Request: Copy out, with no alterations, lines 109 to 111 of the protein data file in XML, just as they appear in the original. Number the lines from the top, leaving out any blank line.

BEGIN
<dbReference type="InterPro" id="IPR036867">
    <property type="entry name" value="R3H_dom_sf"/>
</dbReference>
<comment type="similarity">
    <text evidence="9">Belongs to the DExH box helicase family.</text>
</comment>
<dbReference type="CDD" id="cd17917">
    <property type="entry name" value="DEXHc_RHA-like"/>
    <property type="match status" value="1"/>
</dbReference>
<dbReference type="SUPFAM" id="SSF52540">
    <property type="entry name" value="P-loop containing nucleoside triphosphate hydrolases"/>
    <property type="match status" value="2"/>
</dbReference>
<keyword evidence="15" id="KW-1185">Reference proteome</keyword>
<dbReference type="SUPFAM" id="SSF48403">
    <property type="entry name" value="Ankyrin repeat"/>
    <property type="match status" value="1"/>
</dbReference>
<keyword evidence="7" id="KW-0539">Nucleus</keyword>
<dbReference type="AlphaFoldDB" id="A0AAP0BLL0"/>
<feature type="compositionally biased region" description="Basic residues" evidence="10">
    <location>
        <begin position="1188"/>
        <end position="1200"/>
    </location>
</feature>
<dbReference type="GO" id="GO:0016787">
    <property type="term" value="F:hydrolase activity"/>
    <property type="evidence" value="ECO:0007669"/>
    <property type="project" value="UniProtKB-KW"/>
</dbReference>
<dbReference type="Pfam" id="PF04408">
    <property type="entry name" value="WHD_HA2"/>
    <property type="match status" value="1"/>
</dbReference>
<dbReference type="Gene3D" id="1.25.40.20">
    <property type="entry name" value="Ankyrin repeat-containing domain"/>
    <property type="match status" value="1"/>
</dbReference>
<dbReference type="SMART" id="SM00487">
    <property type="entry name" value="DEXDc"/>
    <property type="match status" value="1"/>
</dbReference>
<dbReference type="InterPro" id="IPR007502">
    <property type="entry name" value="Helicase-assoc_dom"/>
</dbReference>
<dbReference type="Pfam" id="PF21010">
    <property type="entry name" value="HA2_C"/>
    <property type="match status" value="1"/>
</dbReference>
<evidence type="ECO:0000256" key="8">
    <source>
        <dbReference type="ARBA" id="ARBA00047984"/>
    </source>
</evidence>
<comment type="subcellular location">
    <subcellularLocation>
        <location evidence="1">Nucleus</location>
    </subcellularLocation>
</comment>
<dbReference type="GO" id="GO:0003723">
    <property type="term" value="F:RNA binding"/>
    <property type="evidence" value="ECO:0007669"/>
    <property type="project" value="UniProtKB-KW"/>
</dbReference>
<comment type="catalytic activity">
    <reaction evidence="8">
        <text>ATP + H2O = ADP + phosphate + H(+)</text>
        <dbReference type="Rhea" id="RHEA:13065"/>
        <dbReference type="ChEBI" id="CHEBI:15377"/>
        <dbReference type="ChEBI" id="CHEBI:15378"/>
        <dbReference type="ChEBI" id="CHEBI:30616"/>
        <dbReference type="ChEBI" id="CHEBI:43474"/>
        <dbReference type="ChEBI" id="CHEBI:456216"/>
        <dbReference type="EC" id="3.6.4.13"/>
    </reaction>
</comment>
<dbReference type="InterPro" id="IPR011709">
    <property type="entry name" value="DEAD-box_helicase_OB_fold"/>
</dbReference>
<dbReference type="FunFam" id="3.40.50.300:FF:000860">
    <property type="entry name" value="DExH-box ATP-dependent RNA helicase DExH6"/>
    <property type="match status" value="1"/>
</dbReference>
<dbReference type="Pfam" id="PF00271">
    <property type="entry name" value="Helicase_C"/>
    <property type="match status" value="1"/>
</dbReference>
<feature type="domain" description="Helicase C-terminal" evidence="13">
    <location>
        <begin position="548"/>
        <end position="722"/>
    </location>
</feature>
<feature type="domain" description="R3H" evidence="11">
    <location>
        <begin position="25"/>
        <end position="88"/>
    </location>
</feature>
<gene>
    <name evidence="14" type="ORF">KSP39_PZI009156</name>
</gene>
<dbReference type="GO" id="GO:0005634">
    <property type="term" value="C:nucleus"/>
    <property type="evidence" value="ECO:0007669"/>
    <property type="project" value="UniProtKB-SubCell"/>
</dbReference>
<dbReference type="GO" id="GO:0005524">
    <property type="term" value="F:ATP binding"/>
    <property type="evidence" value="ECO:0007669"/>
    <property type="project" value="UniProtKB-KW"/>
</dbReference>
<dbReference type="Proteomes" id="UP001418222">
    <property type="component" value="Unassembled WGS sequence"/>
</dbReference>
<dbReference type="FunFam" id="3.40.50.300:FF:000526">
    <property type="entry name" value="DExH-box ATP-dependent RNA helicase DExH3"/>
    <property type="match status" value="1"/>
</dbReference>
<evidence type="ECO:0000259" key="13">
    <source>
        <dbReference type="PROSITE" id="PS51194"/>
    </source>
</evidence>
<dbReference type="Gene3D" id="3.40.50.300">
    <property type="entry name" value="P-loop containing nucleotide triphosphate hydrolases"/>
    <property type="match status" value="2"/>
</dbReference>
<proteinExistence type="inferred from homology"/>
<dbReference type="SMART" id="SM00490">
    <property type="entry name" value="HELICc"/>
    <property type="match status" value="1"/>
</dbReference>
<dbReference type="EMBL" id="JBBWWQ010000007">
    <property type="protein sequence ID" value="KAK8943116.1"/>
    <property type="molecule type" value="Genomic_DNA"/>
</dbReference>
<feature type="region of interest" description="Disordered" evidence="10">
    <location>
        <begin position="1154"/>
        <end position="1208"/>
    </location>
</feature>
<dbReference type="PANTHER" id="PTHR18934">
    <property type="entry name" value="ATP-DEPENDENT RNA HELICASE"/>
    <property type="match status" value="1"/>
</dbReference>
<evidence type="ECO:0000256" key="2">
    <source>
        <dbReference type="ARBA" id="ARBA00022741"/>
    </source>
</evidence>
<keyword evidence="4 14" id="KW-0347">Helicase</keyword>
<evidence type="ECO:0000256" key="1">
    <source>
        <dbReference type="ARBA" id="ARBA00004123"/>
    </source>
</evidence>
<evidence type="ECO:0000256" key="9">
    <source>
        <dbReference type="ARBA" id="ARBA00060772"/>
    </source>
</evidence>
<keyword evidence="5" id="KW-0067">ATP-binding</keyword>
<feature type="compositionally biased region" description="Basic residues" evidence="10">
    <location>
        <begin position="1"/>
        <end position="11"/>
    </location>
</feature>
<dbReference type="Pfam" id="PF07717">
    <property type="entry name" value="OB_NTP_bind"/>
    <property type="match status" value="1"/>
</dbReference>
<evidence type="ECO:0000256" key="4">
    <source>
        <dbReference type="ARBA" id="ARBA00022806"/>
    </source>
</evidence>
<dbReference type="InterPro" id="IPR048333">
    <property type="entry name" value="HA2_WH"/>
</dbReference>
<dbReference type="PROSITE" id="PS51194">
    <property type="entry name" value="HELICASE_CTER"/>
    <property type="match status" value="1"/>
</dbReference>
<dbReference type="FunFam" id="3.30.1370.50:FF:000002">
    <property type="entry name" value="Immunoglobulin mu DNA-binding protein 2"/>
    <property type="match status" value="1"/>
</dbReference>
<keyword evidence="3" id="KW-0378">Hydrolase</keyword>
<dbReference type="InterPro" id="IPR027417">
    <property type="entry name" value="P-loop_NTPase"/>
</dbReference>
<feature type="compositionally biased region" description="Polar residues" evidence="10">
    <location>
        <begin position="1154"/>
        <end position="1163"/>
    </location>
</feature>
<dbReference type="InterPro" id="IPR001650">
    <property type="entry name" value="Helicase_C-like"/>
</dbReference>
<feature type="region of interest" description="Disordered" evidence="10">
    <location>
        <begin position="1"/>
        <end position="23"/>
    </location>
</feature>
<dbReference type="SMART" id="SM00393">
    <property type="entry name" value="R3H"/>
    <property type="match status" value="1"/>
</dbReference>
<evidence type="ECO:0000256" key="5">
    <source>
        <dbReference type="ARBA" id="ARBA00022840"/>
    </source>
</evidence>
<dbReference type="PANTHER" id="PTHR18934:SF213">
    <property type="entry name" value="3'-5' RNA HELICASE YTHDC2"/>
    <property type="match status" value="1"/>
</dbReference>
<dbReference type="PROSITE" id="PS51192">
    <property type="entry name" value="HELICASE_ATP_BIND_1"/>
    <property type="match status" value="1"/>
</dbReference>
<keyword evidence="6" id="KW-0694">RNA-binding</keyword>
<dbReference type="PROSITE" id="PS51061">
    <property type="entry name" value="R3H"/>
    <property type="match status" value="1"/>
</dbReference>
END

</dbReference>
<dbReference type="GO" id="GO:0005524">
    <property type="term" value="F:ATP binding"/>